Not only car sickness and seasickness, but some cats are also even seasick in cat bags, so cat bags should be chosen well, with sufficient support, little environmental taste, large space, and ventilation and air measures.
How to Determine the Severity of Vomiting?
There are countless reasons for vomiting to determine whether the vomiting is severe or caused by a mild illness depends on other symptoms.
From the content of the vomit：
- ①Vomit has blood or mucus, which generally indicates inflammation or bleeding in the front end of the stomach and small intestine
- ②Vomit is undigested food, meaning food spoilage, cat in anxiety and stress or overfeeding
- ③The presence of yellow-green bile and mucus in the vomit suggests irritation of the duodenum. Irritation or inflammation of the duodenum can trigger reverse intestinal peristalsis and lead to vomiting, which is why intestinal parasites are occasionally seen in the vomit.
- Determine the location of the problem by its shape and timing ① Inflammation of the gastric mucosa can lead to acute vomiting
- ②Oesophageal obstruction or inflammation can lead to very rapid vomiting, and the vomit often maintains its shape through the esophagus, resembling a small segment of sausage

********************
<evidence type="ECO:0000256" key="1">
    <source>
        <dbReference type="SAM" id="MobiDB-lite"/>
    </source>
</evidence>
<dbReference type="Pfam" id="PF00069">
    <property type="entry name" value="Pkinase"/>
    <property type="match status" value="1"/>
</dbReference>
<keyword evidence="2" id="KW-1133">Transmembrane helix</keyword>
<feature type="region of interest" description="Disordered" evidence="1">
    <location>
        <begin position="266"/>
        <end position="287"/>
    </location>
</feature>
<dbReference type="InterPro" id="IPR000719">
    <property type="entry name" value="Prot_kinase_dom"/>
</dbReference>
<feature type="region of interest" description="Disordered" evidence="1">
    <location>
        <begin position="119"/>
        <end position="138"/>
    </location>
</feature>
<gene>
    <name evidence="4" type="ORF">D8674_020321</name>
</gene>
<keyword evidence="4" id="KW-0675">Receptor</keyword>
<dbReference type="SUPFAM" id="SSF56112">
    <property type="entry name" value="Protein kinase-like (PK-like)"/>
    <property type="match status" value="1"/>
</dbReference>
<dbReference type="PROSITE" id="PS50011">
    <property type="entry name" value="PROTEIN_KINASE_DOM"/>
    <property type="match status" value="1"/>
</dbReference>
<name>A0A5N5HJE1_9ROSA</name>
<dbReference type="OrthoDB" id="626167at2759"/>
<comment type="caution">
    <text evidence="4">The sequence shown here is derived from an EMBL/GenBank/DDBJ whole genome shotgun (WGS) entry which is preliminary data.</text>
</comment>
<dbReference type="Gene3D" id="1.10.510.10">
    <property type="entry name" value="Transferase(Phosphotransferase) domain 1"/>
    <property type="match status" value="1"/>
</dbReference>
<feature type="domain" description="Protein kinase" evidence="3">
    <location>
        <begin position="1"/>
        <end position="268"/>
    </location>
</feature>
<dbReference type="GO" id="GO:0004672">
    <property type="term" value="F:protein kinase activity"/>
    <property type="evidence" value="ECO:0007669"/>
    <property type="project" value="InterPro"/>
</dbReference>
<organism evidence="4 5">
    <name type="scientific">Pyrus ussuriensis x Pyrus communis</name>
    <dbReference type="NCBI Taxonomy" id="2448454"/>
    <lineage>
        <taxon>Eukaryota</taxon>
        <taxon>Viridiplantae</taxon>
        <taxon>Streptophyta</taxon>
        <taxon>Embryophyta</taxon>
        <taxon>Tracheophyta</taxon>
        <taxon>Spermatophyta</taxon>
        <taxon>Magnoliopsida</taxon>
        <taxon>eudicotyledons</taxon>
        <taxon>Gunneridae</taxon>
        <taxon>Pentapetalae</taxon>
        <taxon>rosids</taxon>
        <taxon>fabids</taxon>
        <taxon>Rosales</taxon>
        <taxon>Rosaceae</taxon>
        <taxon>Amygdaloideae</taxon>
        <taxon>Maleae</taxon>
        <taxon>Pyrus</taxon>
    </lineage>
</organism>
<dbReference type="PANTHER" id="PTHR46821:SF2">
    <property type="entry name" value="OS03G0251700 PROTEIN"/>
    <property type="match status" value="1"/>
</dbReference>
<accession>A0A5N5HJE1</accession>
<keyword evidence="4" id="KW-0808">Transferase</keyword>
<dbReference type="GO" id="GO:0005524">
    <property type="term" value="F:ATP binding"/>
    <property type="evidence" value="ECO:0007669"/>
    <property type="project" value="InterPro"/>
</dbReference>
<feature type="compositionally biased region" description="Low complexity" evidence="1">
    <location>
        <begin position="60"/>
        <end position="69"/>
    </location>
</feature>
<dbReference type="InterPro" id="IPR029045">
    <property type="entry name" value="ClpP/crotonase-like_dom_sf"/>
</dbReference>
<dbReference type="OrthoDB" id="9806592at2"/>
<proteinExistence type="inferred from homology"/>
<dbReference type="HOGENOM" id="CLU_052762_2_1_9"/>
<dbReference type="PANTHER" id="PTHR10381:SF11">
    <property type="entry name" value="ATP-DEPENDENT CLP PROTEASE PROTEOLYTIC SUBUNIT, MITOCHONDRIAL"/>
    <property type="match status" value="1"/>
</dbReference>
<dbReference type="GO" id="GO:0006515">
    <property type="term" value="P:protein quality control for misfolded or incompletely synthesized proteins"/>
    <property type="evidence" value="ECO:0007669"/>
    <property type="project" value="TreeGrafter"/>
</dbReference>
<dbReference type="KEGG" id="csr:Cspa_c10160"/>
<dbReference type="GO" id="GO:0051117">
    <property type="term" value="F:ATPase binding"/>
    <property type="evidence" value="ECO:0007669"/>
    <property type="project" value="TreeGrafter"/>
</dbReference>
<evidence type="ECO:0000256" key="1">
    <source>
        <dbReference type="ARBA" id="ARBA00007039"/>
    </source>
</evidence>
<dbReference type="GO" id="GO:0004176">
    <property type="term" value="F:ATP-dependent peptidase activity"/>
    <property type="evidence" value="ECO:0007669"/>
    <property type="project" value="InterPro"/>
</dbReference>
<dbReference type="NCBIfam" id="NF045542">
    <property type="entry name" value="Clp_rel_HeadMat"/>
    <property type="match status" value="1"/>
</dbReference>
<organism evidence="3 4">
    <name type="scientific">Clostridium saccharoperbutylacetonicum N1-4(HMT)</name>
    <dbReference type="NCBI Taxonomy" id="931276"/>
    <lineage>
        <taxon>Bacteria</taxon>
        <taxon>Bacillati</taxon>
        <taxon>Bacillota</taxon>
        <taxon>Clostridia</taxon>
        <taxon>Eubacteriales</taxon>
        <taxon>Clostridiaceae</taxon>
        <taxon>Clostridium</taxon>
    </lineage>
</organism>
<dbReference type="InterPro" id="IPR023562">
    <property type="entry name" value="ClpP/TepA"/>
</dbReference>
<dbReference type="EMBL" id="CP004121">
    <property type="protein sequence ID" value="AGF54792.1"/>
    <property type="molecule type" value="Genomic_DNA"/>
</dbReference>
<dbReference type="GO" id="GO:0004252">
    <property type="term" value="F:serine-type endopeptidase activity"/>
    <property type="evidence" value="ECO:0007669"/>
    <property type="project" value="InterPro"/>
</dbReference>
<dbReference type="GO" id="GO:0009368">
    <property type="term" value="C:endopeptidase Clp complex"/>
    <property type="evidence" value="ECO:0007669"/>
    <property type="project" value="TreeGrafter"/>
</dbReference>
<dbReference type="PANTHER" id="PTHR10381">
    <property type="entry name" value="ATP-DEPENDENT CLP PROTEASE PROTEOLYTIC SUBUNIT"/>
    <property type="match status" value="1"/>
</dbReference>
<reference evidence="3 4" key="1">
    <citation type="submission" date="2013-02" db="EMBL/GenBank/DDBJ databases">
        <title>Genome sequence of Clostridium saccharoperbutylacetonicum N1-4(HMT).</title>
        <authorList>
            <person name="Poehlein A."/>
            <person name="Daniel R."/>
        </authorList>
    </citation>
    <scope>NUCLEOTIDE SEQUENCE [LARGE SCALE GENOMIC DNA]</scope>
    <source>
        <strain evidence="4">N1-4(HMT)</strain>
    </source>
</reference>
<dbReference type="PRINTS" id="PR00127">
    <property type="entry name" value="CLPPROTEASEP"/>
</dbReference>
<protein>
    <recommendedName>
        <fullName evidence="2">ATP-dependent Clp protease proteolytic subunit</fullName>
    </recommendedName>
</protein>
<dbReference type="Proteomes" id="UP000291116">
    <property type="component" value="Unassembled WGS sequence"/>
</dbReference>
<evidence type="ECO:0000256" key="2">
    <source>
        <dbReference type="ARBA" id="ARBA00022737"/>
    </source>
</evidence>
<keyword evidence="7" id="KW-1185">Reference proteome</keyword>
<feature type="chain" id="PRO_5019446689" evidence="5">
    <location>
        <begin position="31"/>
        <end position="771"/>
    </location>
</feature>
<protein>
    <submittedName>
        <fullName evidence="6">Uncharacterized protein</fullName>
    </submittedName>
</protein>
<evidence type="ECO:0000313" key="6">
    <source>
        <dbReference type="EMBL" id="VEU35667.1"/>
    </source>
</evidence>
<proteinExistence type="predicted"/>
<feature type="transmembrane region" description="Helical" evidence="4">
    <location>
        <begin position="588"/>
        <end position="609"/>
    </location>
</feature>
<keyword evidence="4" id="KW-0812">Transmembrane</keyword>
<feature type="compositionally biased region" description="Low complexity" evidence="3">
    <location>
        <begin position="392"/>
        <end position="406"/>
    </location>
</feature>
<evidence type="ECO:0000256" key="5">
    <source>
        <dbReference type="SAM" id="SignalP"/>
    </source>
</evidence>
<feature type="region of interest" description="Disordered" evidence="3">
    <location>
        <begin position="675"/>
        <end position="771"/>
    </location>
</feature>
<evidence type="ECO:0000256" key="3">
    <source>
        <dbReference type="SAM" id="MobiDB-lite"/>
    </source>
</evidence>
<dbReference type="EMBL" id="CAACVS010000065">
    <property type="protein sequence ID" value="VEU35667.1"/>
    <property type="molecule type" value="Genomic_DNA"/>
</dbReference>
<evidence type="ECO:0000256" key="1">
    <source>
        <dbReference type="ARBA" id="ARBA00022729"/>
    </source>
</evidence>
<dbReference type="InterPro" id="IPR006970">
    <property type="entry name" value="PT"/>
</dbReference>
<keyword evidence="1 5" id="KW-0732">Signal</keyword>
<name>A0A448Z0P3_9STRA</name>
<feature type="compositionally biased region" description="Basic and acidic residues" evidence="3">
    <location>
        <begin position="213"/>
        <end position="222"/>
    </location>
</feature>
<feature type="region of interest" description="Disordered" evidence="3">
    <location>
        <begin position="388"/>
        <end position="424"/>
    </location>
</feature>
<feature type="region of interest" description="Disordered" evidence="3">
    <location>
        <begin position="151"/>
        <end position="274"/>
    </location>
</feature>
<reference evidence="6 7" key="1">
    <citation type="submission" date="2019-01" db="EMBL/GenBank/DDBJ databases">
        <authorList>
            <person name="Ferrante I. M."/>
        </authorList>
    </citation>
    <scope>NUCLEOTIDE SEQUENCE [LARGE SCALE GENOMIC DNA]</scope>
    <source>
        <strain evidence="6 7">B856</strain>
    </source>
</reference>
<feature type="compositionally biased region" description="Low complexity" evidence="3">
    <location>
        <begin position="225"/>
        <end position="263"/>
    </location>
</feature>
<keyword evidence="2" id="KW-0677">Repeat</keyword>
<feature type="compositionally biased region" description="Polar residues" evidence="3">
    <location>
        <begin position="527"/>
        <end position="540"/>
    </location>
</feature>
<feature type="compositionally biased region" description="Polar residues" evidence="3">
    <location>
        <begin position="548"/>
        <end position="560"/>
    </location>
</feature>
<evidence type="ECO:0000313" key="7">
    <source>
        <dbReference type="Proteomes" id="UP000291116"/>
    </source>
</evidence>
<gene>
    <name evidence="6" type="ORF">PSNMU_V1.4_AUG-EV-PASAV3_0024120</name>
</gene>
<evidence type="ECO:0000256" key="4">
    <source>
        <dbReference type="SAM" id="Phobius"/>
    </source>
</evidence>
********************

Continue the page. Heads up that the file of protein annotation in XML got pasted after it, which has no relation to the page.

What is the Need for Emergency Medical Care?
If vomiting is accompanied by fever, hypothermia, bloody diarrhea, depression, respiratory distress, or persistent vomiting, the cat must be taken to the hospital immediately.
Persistent and violent vomiting can lead to loss of acidic gastric juice and potassium ions, resulting in metabolic alkalosis and hypokalemia. If diarrhea coincides, there is a high risk of dehydration, which can also lead to muscle weakness. So when your cat vomits violently and is weak, it is in critical condition.
Causes of Chronic Vomiting
- ①Cat hyperthyroidism, which occurs mainly in middle-aged cats that are thin and active.
- ②Pancreatitis, which also causes vomiting; pancreatitis in cats is usually a manifestation of trichotillomania (three concurrent diseases of feline inflammatory bowel disease, cholangitis/biliary hepatitis, and pancreatitis)
- ③Middle ear and inner ear infections